Professor Olayinka Ramota Karim has recommended the establishment of Centre for Nigerian Traditional Food Research and Development (CeNTFRD), to serve as outlet for a holistic approach on value addition to the traditional foods in the country.
Karim, who lectured at the Department of Home Economics And Food Science, Faculty of Agriculture of the institution, University of Ilorin made the recommendation at the 195th Inaugural lecture of the University on Friday.
The lecture has as the theme, “Good Foods Yesterday, Better Today, Best Tomorrow.”
“The Centre will also disseminate and demonstrate the research findings of the Universities and Institute, periodically, to the food processors for adoption,” she said.
The don stressed the need for appropriate processing and handling of food production, to guard against food related diseases in the country.
She also called for structural transformation of traditional foods,” to make them better for today and best for tomorrow, to be supported by a policy on food production.”
Karim said such policy, when on board, should be accompanied with pragmatic food processing issues capable of adding value to agricultural food produce.
The don also advised: “More funds should be made available for bottom-top research that can address the traditional food processing technologies, not only for the production of good foods but also for enhancement of the national development.”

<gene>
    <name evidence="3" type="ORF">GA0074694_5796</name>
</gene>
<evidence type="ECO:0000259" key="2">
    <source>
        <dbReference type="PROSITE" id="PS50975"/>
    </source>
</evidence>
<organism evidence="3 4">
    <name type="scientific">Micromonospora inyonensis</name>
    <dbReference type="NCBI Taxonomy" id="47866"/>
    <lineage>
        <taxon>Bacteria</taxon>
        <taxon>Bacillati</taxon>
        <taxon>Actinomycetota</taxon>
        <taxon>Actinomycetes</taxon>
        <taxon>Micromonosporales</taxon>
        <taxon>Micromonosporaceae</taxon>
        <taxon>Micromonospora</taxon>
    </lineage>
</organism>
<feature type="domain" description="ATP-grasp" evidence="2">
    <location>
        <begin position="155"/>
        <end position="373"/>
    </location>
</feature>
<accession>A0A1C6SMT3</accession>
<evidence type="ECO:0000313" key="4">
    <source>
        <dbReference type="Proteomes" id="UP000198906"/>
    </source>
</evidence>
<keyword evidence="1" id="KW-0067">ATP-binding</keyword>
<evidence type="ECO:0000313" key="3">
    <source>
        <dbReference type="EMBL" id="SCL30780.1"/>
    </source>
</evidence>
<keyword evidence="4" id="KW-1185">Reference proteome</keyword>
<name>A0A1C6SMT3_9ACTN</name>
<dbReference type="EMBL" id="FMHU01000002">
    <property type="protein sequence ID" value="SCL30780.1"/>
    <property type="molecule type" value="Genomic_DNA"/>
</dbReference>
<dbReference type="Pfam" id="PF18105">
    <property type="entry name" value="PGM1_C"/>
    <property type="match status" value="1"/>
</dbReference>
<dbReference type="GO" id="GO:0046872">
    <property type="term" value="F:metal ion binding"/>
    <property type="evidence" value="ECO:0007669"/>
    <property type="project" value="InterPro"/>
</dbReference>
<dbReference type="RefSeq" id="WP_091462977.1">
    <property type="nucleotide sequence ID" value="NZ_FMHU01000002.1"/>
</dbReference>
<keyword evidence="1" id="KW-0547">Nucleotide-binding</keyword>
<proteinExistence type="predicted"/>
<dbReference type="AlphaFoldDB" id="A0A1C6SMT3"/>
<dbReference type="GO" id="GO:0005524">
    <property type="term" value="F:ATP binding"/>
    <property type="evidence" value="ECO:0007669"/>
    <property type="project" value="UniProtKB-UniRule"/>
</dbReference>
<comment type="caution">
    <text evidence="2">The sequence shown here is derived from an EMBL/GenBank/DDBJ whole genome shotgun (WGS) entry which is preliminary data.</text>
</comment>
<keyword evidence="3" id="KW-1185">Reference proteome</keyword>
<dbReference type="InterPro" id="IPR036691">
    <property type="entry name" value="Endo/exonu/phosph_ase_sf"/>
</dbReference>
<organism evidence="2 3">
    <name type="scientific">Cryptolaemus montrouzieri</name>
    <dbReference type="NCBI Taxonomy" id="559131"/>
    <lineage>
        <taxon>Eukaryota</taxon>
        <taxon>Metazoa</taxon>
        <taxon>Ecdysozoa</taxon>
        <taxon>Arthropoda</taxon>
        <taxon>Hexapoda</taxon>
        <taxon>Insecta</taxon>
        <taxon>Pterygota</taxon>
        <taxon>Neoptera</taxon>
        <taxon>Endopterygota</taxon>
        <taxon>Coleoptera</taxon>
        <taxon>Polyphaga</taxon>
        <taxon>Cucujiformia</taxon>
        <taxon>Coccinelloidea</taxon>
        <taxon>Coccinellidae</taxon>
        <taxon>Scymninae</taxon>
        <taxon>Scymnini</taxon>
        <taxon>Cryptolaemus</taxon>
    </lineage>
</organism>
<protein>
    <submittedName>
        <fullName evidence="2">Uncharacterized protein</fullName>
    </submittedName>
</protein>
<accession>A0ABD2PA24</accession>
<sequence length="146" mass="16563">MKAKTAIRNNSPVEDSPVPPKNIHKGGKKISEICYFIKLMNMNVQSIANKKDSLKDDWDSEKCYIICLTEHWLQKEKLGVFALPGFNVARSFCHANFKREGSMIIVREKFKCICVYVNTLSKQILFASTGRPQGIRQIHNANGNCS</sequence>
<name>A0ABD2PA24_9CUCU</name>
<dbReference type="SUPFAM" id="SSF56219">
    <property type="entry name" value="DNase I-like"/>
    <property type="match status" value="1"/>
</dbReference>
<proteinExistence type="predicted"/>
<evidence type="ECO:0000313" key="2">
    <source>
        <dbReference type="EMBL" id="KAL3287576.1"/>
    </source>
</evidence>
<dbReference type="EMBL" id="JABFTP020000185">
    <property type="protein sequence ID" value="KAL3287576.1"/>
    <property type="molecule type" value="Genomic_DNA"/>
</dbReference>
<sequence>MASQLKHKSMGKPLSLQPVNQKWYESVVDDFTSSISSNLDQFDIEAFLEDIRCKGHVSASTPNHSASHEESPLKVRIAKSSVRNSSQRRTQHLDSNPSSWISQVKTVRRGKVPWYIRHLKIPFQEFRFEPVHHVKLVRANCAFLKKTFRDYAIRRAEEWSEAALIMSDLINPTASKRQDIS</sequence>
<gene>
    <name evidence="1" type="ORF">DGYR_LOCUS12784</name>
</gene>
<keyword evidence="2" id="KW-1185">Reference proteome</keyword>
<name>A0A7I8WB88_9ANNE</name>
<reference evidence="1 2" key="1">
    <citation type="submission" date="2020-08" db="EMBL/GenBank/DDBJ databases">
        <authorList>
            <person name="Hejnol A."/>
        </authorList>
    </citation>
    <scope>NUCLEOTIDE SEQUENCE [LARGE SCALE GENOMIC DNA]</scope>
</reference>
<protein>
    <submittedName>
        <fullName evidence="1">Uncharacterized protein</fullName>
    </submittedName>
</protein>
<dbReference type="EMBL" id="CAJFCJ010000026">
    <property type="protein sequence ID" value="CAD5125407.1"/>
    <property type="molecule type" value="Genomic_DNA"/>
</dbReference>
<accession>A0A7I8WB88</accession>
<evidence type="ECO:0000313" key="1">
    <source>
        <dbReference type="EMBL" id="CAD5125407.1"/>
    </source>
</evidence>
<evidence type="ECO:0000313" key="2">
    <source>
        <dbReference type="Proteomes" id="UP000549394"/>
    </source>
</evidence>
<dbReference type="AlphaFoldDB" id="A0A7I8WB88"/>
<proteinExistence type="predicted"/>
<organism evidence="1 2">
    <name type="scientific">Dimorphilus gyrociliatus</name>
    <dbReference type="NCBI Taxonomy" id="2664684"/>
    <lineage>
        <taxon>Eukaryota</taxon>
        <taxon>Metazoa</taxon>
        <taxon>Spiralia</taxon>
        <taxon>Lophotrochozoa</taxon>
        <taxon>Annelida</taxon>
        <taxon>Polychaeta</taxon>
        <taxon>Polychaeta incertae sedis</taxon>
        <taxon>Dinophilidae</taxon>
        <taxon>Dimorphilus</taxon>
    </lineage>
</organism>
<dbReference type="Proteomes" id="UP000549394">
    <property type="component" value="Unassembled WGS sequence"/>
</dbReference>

“The new processing technologies and value addition methods should be developed to be as close as possible to the existing traditional ones that can easily be adopted.”
She, however, warned that processing technologies should not undermine the cultural, social, religious and gender factors associated with traditional food processing technologies.
The lecturer advised food processors to adopt proven technologies and innovation on traditional food system.
According to her, they should also embrace the technologies as an opportunity to improve the production, nutrition, safety and overall quality of traditional food products, as a logical way of assuring food and nutrition security in Nigeria.
She also advocated the need for large and international scale food industries to venture into production of Nigerian food.
The lecturer called on consumers to accept value added traditional foods and stop regarding them as foods for the elite or superstore goods, but foods of better nutritional, safety and “organoleptic properties.”